Most Read Contributor in Switzerland, February 2017
In a recently published December 12 2016 decision, the Supreme
Court held that employers are obliged to disclose employment
contracts and other relevant documents relating to pay and working
conditions to the 26 so-called 'cantonal tripartite
commissions', which serve as control bodies for protection
against wage and social dumping in Switzerland.
In order to mitigate the effects of the Free Movement Agreement
with the European Union on the Swiss labour market, flanking
measures were adopted in 2002 which aim in particular to protect
against wage and social dumping. In this context, federal and
cantonal governments were obliged to establish the tripartite
commissions, which consist of employer, employee and agency
representatives that monitor and control critical labour markets
(e.g., construction, tourism and farming).
In February 2015 the Labour Inspection Agency for the Canton of
Zurich carried out an inspection on behalf of the Tripartite
Commission of the Canton of Zurich on a construction site. The
agency asked the construction company to disclose and submit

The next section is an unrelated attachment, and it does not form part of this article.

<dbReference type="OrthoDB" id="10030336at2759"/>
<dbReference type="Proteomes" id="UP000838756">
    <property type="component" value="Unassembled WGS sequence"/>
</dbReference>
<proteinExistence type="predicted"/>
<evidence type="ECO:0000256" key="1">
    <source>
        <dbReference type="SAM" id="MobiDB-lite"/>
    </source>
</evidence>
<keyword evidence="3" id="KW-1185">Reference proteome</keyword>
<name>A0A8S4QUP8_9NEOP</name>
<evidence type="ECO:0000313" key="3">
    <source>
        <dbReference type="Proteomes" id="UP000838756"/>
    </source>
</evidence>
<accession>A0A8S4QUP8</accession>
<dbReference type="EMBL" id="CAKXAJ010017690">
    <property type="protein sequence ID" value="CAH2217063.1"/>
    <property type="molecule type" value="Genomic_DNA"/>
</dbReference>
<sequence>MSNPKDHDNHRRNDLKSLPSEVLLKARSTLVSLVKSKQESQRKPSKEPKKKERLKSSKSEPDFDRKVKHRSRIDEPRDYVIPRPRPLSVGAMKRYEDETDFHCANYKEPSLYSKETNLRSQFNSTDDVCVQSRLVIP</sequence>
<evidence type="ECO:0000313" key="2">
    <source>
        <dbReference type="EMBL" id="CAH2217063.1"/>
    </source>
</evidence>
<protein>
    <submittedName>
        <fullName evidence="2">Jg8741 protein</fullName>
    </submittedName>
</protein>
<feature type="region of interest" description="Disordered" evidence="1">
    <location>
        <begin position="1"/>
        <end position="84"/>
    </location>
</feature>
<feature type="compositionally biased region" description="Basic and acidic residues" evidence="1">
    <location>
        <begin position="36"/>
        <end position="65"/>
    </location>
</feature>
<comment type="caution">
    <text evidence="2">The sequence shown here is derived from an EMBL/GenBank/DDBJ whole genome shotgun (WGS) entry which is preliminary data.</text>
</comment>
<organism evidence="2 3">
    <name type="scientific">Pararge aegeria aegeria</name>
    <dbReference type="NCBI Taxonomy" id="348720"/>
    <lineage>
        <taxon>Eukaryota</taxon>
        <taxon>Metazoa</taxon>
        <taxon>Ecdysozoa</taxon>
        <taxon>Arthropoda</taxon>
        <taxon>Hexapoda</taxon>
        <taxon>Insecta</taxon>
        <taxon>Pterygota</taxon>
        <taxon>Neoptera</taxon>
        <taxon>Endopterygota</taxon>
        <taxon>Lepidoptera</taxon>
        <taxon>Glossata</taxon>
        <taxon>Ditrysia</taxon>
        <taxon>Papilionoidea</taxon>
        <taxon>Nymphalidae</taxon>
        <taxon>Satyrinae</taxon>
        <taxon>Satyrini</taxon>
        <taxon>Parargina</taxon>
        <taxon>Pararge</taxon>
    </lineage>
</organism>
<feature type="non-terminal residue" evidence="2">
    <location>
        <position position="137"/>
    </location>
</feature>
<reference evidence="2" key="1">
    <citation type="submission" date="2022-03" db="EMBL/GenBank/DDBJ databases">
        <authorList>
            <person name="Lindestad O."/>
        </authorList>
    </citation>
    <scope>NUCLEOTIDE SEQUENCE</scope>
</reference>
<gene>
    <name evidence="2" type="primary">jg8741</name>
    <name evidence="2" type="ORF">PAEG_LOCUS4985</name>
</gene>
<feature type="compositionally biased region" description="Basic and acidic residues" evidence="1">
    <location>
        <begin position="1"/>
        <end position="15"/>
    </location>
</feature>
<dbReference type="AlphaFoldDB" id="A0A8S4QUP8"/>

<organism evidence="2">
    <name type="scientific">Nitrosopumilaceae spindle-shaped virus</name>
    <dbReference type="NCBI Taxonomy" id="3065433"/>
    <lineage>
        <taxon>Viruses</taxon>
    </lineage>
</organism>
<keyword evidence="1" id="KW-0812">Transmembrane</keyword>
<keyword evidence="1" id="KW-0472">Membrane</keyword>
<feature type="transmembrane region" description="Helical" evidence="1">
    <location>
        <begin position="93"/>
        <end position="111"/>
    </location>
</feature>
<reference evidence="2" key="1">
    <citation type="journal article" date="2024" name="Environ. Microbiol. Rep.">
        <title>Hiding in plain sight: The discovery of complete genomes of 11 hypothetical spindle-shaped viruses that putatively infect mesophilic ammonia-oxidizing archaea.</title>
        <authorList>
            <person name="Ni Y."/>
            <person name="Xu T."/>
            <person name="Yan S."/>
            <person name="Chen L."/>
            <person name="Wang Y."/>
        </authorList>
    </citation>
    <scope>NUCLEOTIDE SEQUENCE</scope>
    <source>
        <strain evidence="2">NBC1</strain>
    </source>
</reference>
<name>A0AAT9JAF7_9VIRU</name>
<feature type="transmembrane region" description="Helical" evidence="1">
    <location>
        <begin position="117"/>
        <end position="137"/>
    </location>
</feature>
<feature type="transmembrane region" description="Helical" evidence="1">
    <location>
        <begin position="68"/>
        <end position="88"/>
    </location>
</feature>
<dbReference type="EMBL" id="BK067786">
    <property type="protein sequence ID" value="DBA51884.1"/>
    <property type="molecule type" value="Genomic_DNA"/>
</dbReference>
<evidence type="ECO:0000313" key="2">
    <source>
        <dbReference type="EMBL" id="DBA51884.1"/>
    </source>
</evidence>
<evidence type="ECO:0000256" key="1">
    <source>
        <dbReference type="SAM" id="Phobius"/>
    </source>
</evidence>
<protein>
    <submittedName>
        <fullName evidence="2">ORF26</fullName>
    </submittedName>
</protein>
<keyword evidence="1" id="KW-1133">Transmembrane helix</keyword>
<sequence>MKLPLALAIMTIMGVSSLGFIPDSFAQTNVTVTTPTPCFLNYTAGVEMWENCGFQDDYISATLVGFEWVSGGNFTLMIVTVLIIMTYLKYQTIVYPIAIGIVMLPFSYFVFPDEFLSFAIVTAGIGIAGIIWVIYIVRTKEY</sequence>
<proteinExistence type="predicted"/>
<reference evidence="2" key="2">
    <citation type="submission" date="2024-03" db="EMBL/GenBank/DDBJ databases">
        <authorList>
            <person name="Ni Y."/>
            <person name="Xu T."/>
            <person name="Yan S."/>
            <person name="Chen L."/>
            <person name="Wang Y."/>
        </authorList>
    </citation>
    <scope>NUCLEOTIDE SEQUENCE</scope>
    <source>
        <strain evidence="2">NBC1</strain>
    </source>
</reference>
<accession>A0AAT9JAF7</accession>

various documents concerning the employment and working conditions
(e.g., work contracts, payroll accounts and working time records)
of a Portuguese worker. The construction company refused, stating
that the inspection right existed only on the construction
The Zurich Administrative Court protected the construction
company's position in 2016. On appeal lodged by the Federal
Department of Economic Affairs, Education and Research, the Federal
Court repealed the Zurich Administrative Court's decision and
obliged the construction company to provide the requested
documents. An interpretation of the Code of Obligations and the
Federal Sending Act – which have a common history of origin
– concluded that controlled companies are obliged to issue
and deliver the necessary documents to the tripartite commissions.
The highest court in Switzerland could see no differing intention
by the Swiss legislature.
The content of this article is intended to provide a general
guide to the subject matter. Specialist advice should be sought
about your specific circumstances.
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